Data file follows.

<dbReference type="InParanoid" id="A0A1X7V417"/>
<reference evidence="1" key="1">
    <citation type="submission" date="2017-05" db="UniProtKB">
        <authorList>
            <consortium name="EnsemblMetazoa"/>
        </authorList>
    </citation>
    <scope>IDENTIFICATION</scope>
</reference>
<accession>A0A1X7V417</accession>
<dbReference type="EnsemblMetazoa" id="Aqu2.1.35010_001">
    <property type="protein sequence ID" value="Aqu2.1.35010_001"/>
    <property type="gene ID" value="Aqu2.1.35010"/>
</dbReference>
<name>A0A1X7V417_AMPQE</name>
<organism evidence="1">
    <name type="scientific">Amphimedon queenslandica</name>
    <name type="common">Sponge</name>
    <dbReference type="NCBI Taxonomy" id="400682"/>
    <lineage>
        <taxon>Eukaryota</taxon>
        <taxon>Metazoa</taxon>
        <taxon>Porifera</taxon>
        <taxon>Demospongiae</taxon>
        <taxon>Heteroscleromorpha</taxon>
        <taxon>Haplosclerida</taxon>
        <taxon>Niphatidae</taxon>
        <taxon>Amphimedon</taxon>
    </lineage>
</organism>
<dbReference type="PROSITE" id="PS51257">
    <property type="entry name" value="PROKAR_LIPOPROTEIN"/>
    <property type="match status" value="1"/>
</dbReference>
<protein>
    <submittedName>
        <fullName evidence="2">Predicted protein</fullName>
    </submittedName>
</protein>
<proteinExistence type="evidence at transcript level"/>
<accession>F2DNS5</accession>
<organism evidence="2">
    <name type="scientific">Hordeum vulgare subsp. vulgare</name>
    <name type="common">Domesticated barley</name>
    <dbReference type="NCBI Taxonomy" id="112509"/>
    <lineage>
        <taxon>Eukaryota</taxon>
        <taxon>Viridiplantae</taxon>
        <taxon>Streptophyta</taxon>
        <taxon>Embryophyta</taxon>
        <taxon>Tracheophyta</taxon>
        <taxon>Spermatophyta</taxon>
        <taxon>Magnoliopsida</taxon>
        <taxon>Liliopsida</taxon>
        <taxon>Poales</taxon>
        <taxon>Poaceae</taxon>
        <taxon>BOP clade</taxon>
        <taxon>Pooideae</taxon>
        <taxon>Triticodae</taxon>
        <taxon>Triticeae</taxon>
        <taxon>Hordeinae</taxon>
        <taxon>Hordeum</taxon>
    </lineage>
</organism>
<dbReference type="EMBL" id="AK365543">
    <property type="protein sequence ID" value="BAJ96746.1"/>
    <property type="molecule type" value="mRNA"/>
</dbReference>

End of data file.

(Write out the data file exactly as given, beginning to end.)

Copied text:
<dbReference type="InParanoid" id="A0A1X7V417"/>
<reference evidence="1" key="1">
    <citation type="submission" date="2017-05" db="UniProtKB">
        <authorList>
            <consortium name="EnsemblMetazoa"/>
        </authorList>
    </citation>
    <scope>IDENTIFICATION</scope>
</reference>
<accession>A0A1X7V417</accession>
<dbReference type="EnsemblMetazoa" id="Aqu2.1.35010_001">
    <property type="protein sequence ID" value="Aqu2.1.35010_001"/>
    <property type="gene ID" value="Aqu2.1.35010"/>
</dbReference>
<name>A0A1X7V417_AMPQE</name>
<organism evidence="1">
    <name type="scientific">Amphimedon queenslandica</name>
    <name type="common">Sponge</name>
    <dbReference type="NCBI Taxonomy" id="400682"/>
    <lineage>
        <taxon>Eukaryota</taxon>
        <taxon>Metazoa</taxon>
        <taxon>Porifera</taxon>
        <taxon>Demospongiae</taxon>
        <taxon>Heteroscleromorpha</taxon>
        <taxon>Haplosclerida</taxon>
        <taxon>Niphatidae</taxon>
        <taxon>Amphimedon</taxon>
    </lineage>
</organism>
<dbReference type="PROSITE" id="PS51257">
    <property type="entry name" value="PROKAR_LIPOPROTEIN"/>
    <property type="match status" value="1"/>
</dbReference>
<protein>
    <submittedName>
        <fullName evidence="2">Predicted protein</fullName>
    </submittedName>
</protein>
<proteinExistence type="evidence at transcript level"/>
<accession>F2DNS5</accession>
<organism evidence="2">
    <name type="scientific">Hordeum vulgare subsp. vulgare</name>
    <name type="common">Domesticated barley</name>
    <dbReference type="NCBI Taxonomy" id="112509"/>
    <lineage>
        <taxon>Eukaryota</taxon>
        <taxon>Viridiplantae</taxon>
        <taxon>Streptophyta</taxon>
        <taxon>Embryophyta</taxon>
        <taxon>Tracheophyta</taxon>
        <taxon>Spermatophyta</taxon>
        <taxon>Magnoliopsida</taxon>
        <taxon>Liliopsida</taxon>
        <taxon>Poales</taxon>
        <taxon>Poaceae</taxon>
        <taxon>BOP clade</taxon>
        <taxon>Pooideae</taxon>
        <taxon>Triticodae</taxon>
        <taxon>Triticeae</taxon>
        <taxon>Hordeinae</taxon>
        <taxon>Hordeum</taxon>
    </lineage>
</organism>
<dbReference type="EMBL" id="AK365543">
    <property type="protein sequence ID" value="BAJ96746.1"/>
    <property type="molecule type" value="mRNA"/>
</dbReference>